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Conjunctivitis: Can antibiotics help?

Last Update: May 20, 2015; Next update: 2018.

Almost half of all simple cases of conjunctivitis clear up within ten days without any treatment. If the conjunctivitis is caused by bacteria, antibiotic eye drops or creams can help speed up the process somewhat. If it is caused by a virus, antibiotics do not help.

Conjunctivitis is usually caused by viruses or bacteria. The symptoms of viral and bacterial conjunctivitis are very similar, making it difficult to tell them apart. Doctors generally do not test to see which germs are causing the infection. But many prescribe antibiotic eye drops or creams just in case, even though these medications are only effective against bacteria.

Evaluation of antibiotics for treating conjunctivitis

Researchers from England and the Netherlands looked at studies on the treatment of conjunctivitis with antibiotics. They wanted to find out whether antibiotics help in the treatment of ordinary conjunctivitis, and what possible disadvantages they might have.

The researchers only analyzed the results of studies that compared at least two groups of people. One group of participants used antibiotic eye drops or ointments. The other group used non-antibiotic eye drops or ointments.

The researchers only included studies in which the participants were randomly assigned to one of the treatment groups. This kind of study, called a randomized controlled trial, delivers the most reliable results.

The researchers found a total of eleven studies involving nearly 3,700 children and adults.

Antibiotics can speed up recovery

Analysis of the studies shows that acute conjunctivitis goes away somewhat faster when antibiotics are used. The following results were found for people who went to a family doctor or eye specialist because of conjunctivitis:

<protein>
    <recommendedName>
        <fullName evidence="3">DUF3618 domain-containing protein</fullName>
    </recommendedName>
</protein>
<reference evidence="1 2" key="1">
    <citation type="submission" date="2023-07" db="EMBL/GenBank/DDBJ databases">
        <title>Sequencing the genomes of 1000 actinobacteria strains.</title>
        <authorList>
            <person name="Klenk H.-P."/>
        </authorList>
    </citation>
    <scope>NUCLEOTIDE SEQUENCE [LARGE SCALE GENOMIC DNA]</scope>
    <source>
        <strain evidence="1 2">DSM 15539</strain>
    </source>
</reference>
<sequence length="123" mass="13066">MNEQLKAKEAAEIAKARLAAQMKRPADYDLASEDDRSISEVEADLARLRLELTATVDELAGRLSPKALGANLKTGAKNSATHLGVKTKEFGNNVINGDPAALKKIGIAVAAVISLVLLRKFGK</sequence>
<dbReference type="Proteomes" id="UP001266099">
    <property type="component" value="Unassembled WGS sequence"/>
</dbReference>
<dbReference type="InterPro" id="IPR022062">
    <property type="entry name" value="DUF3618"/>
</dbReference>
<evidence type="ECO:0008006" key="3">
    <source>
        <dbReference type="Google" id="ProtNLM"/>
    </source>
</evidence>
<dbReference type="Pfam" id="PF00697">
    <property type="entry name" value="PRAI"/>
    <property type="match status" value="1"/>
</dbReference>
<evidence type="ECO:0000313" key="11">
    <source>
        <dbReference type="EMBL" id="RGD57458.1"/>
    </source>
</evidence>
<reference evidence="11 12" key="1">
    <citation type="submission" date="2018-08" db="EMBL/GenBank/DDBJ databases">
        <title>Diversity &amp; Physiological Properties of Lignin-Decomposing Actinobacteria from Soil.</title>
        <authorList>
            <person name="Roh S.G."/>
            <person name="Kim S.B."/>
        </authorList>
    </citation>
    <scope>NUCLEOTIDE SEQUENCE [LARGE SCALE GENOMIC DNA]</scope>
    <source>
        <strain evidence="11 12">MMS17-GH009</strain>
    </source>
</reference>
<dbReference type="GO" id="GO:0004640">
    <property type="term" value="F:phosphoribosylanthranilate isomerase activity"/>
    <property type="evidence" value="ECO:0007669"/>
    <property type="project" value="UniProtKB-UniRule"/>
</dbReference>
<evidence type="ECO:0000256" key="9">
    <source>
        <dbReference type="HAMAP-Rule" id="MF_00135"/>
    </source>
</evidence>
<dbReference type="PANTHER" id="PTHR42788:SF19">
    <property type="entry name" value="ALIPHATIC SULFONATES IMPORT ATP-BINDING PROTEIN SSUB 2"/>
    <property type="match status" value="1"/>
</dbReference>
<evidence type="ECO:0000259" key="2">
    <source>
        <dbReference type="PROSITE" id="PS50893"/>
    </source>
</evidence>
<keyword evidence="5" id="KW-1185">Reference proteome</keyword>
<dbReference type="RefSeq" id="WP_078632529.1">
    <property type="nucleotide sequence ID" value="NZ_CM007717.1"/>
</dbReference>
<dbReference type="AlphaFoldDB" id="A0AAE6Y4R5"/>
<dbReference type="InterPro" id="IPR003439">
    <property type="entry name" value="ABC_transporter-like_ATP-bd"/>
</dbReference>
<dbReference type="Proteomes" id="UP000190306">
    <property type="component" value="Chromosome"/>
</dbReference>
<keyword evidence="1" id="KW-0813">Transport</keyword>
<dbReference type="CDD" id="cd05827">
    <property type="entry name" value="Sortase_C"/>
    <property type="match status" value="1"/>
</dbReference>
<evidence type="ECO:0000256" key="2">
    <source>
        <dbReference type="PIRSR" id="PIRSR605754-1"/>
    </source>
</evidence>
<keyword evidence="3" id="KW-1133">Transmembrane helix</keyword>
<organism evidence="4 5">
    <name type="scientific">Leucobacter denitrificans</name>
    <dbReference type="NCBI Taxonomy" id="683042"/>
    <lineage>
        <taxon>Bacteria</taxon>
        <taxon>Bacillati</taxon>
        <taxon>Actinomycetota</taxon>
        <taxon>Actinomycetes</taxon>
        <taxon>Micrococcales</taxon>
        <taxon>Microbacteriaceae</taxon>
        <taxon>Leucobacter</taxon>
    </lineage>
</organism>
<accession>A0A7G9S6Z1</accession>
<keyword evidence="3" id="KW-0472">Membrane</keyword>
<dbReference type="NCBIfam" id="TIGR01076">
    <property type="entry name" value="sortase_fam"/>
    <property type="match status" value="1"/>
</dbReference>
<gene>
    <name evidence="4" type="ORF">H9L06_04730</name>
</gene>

In other words, antibiotics helped to speed up the recovery in 10 out of 100 people within this time.

None of the studies reported on side effects of the antibiotics. They also did not look into whether antibiotics lower the risk of the infection spreading.

Sources

  • Sheikh A, Hurwitz B, van Schayck CP, McLean S, Nurmatov U. Antibiotics versus placebo for acute bacterial conjunctivitis. Cochrane Database Syst Rev 2012; (9): CD001211. [PubMed: 22972049]
  • IQWiG health information is written with the aim of helping people understand the advantages and disadvantages of the main treatment options and health care services.

    Because IQWiG is a German institute, some of the information provided here is specific to the German health care system. The suitability of any of the described options in an individual case can be determined by talking to a doctor. We do not offer individual consultations.

    Our information is based on the results of good-quality studies. It is written by a team of health care professionals, scientists and editors, and reviewed by external experts. You can find a detailed description of how our health information is produced and updated in our methods.

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